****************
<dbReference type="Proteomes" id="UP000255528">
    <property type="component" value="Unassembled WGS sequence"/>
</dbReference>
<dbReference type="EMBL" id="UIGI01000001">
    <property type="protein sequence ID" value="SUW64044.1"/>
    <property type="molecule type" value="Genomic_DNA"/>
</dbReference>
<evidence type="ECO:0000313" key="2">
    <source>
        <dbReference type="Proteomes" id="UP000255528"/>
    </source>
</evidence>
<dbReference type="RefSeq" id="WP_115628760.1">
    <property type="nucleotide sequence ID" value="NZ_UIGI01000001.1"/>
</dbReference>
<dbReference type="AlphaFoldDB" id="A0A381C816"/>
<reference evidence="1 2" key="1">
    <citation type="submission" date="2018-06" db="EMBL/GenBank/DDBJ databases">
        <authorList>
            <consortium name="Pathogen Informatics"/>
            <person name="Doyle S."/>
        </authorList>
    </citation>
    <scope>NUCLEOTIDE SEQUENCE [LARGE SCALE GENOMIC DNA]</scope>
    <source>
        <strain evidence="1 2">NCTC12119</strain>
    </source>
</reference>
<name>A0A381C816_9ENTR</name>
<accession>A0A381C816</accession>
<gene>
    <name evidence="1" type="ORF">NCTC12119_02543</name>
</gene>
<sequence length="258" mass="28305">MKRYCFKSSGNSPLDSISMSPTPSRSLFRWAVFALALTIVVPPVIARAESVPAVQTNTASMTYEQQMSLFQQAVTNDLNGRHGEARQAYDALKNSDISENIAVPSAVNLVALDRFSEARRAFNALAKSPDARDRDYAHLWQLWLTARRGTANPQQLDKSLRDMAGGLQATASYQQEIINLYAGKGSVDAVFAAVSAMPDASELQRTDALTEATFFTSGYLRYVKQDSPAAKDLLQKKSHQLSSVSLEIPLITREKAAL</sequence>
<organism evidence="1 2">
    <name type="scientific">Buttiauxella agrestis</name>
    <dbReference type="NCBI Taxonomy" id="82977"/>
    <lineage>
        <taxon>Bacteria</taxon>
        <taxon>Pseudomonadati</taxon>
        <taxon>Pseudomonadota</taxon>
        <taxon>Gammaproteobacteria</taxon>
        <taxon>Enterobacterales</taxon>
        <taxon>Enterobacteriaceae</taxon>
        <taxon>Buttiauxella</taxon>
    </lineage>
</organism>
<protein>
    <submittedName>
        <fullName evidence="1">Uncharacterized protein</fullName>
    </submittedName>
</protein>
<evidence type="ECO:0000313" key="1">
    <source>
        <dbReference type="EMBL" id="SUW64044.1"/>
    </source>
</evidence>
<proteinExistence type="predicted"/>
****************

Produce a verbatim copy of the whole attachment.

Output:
<dbReference type="Proteomes" id="UP000255528">
    <property type="component" value="Unassembled WGS sequence"/>
</dbReference>
<dbReference type="EMBL" id="UIGI01000001">
    <property type="protein sequence ID" value="SUW64044.1"/>
    <property type="molecule type" value="Genomic_DNA"/>
</dbReference>
<evidence type="ECO:0000313" key="2">
    <source>
        <dbReference type="Proteomes" id="UP000255528"/>
    </source>
</evidence>
<dbReference type="RefSeq" id="WP_115628760.1">
    <property type="nucleotide sequence ID" value="NZ_UIGI01000001.1"/>
</dbReference>
<dbReference type="AlphaFoldDB" id="A0A381C816"/>
<reference evidence="1 2" key="1">
    <citation type="submission" date="2018-06" db="EMBL/GenBank/DDBJ databases">
        <authorList>
            <consortium name="Pathogen Informatics"/>
            <person name="Doyle S."/>
        </authorList>
    </citation>
    <scope>NUCLEOTIDE SEQUENCE [LARGE SCALE GENOMIC DNA]</scope>
    <source>
        <strain evidence="1 2">NCTC12119</strain>
    </source>
</reference>
<name>A0A381C816_9ENTR</name>
<accession>A0A381C816</accession>
<gene>
    <name evidence="1" type="ORF">NCTC12119_02543</name>
</gene>
<sequence length="258" mass="28305">MKRYCFKSSGNSPLDSISMSPTPSRSLFRWAVFALALTIVVPPVIARAESVPAVQTNTASMTYEQQMSLFQQAVTNDLNGRHGEARQAYDALKNSDISENIAVPSAVNLVALDRFSEARRAFNALAKSPDARDRDYAHLWQLWLTARRGTANPQQLDKSLRDMAGGLQATASYQQEIINLYAGKGSVDAVFAAVSAMPDASELQRTDALTEATFFTSGYLRYVKQDSPAAKDLLQKKSHQLSSVSLEIPLITREKAAL</sequence>
<organism evidence="1 2">
    <name type="scientific">Buttiauxella agrestis</name>
    <dbReference type="NCBI Taxonomy" id="82977"/>
    <lineage>
        <taxon>Bacteria</taxon>
        <taxon>Pseudomonadati</taxon>
        <taxon>Pseudomonadota</taxon>
        <taxon>Gammaproteobacteria</taxon>
        <taxon>Enterobacterales</taxon>
        <taxon>Enterobacteriaceae</taxon>
        <taxon>Buttiauxella</taxon>
    </lineage>
</organism>
<protein>
    <submittedName>
        <fullName evidence="1">Uncharacterized protein</fullName>
    </submittedName>
</protein>
<evidence type="ECO:0000313" key="1">
    <source>
        <dbReference type="EMBL" id="SUW64044.1"/>
    </source>
</evidence>
<proteinExistence type="predicted"/>